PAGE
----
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Minnesota Rejects Opponents’ Petitions To Stop Line 3

Pipeline pieces

Minnesota’s Public Utilities Commission voted unanimously on Thursday to reject petitions by environmental and indigenous groups to review its decision to grant a certificate of need for the Line 3 oil pipeline replacement project.

The ‘Stop Line 3’ campaign will now move to challenge the project in courts.

Environmental and tribal groups oppose the Line 3 replacement project, saying that the route passes near water resources and the pipeline carries tar sands, while Enbridge says that the pipeline is old and needs to be replaced.

The Line 3 Replacement Program is planned to fully replace 1,031 miles of Line 3 with new pipeline and associated facilities on either side of the Canada-U.S. international border. The U.S. portion of the program is from Neche, North Dakota, through Minnesota, to Superior, Wisconsin. The pipeline project envisages higher capacity and changes in routing in some parts, prompting opponents of the plan to argue that the replacement project is more like a new pipeline plan.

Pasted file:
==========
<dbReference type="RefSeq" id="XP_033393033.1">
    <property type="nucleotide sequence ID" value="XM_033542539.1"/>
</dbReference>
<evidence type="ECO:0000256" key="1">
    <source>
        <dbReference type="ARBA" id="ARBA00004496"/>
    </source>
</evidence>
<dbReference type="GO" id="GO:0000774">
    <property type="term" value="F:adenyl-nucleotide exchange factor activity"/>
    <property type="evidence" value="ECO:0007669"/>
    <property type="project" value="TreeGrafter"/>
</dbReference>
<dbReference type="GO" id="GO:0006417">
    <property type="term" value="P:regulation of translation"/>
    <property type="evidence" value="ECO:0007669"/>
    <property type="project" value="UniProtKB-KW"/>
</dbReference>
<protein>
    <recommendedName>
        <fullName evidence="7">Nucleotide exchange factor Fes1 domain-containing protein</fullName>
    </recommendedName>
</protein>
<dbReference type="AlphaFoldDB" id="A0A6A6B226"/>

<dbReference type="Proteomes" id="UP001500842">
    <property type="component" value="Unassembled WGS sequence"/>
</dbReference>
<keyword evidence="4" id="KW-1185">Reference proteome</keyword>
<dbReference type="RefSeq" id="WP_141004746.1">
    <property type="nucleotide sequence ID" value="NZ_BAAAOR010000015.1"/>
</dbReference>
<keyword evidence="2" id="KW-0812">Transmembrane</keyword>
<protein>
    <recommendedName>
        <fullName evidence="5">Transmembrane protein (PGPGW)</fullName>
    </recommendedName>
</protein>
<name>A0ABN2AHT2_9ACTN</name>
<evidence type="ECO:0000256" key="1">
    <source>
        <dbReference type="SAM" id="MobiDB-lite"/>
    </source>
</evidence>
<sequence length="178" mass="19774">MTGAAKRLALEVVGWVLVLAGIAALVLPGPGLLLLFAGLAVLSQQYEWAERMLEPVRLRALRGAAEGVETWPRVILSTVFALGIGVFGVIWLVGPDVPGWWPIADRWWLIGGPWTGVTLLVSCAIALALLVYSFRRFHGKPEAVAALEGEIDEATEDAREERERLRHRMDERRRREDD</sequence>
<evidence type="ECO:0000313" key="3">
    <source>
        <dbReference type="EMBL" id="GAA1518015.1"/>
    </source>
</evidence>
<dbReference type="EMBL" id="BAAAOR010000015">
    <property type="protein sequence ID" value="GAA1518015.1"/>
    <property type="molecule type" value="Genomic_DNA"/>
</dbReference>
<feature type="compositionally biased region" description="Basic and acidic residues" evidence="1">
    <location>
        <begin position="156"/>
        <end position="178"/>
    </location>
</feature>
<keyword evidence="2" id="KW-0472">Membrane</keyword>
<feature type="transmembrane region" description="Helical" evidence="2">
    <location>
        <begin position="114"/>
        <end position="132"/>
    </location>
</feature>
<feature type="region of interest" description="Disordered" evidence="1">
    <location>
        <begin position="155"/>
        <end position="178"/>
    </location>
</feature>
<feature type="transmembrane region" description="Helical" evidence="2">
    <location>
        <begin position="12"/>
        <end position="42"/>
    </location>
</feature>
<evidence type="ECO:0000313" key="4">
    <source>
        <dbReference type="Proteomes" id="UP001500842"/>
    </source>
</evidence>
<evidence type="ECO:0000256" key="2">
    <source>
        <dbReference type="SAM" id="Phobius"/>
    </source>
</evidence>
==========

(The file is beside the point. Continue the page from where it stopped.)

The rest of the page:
At the end of the second quarter of 2018, the Minnesota Public Utilities Commission approved the proposed replacement of Enbridge’s Line 3 pipeline despite the vocal environmentalist opposition.  

Enbridge expects to receive permits from the U.S. Army Corps of Engineers, state agencies, and local governments in Minnesota in time to begin construction in the first quarter of 2019, and continues to anticipate an in-service date for the project in the second half of 2019, the company said in August.

Earlier this week, Enbridge said in its updated strategic outlook that the completion of the Line 3 replacement project will create 370,000 bpd of capacity late in 2019.

This capacity is the earliest possible pipeline takeaway capacity for Canada’s oil industry, which has been suffering severe discounts of Canadian heavy oil due to bottlenecks. Earlier this month, Alberta moved to enact an 8.7-percent crude oil production cut to clear excess stockpiles as pipeline constraints plunged the selling price of Western Canadian grades to deep discounts against WTI.

By Tsvetana Paraskova for Oilprice.com

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